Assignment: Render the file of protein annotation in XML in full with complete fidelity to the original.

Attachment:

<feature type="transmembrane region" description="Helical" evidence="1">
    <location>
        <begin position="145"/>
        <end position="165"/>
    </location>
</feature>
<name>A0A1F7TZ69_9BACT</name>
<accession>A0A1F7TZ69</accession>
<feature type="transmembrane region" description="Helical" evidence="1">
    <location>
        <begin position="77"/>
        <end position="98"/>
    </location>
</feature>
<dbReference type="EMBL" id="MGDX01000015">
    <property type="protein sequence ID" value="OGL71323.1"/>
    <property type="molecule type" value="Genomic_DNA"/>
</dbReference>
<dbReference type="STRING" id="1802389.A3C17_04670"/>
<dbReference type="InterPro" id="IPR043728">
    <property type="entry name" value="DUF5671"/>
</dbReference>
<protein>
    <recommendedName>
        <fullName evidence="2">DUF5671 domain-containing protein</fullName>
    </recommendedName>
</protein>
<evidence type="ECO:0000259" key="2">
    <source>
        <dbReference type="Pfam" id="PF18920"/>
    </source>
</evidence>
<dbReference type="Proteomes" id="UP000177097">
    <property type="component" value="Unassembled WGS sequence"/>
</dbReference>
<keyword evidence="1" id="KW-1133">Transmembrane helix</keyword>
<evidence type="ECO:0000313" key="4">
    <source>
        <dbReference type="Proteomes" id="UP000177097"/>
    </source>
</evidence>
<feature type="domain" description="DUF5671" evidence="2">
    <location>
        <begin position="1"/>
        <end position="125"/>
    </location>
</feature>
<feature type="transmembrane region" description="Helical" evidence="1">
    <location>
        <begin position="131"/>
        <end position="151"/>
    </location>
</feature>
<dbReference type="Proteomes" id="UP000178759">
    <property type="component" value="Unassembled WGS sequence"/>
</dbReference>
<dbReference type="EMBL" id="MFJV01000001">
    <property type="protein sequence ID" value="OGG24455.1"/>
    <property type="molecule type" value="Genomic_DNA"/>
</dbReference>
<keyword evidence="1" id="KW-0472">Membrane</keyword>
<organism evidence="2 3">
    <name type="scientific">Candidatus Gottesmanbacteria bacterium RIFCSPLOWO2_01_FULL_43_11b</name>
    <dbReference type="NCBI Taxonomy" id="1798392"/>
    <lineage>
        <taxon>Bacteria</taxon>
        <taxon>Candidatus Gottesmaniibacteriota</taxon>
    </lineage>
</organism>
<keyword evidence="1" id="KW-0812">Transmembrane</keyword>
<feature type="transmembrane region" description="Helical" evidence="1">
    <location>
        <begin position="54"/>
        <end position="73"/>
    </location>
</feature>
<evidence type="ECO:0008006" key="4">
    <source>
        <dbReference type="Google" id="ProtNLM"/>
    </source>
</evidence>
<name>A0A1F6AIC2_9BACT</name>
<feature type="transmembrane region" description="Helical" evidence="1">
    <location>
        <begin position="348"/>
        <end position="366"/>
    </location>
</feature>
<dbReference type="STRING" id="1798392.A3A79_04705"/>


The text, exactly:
<feature type="transmembrane region" description="Helical" evidence="1">
    <location>
        <begin position="145"/>
        <end position="165"/>
    </location>
</feature>
<name>A0A1F7TZ69_9BACT</name>
<accession>A0A1F7TZ69</accession>
<feature type="transmembrane region" description="Helical" evidence="1">
    <location>
        <begin position="77"/>
        <end position="98"/>
    </location>
</feature>
<dbReference type="EMBL" id="MGDX01000015">
    <property type="protein sequence ID" value="OGL71323.1"/>
    <property type="molecule type" value="Genomic_DNA"/>
</dbReference>
<dbReference type="STRING" id="1802389.A3C17_04670"/>
<dbReference type="InterPro" id="IPR043728">
    <property type="entry name" value="DUF5671"/>
</dbReference>
<protein>
    <recommendedName>
        <fullName evidence="2">DUF5671 domain-containing protein</fullName>
    </recommendedName>
</protein>
<evidence type="ECO:0000259" key="2">
    <source>
        <dbReference type="Pfam" id="PF18920"/>
    </source>
</evidence>
<dbReference type="Proteomes" id="UP000177097">
    <property type="component" value="Unassembled WGS sequence"/>
</dbReference>
<keyword evidence="1" id="KW-1133">Transmembrane helix</keyword>
<evidence type="ECO:0000313" key="4">
    <source>
        <dbReference type="Proteomes" id="UP000177097"/>
    </source>
</evidence>
<feature type="domain" description="DUF5671" evidence="2">
    <location>
        <begin position="1"/>
        <end position="125"/>
    </location>
</feature>
<feature type="transmembrane region" description="Helical" evidence="1">
    <location>
        <begin position="131"/>
        <end position="151"/>
    </location>
</feature>
<dbReference type="Proteomes" id="UP000178759">
    <property type="component" value="Unassembled WGS sequence"/>
</dbReference>
<dbReference type="EMBL" id="MFJV01000001">
    <property type="protein sequence ID" value="OGG24455.1"/>
    <property type="molecule type" value="Genomic_DNA"/>
</dbReference>
<keyword evidence="1" id="KW-0472">Membrane</keyword>
<organism evidence="2 3">
    <name type="scientific">Candidatus Gottesmanbacteria bacterium RIFCSPLOWO2_01_FULL_43_11b</name>
    <dbReference type="NCBI Taxonomy" id="1798392"/>
    <lineage>
        <taxon>Bacteria</taxon>
        <taxon>Candidatus Gottesmaniibacteriota</taxon>
    </lineage>
</organism>
<keyword evidence="1" id="KW-0812">Transmembrane</keyword>
<feature type="transmembrane region" description="Helical" evidence="1">
    <location>
        <begin position="54"/>
        <end position="73"/>
    </location>
</feature>
<evidence type="ECO:0008006" key="4">
    <source>
        <dbReference type="Google" id="ProtNLM"/>
    </source>
</evidence>
<name>A0A1F6AIC2_9BACT</name>
<feature type="transmembrane region" description="Helical" evidence="1">
    <location>
        <begin position="348"/>
        <end position="366"/>
    </location>
</feature>
<dbReference type="STRING" id="1798392.A3A79_04705"/>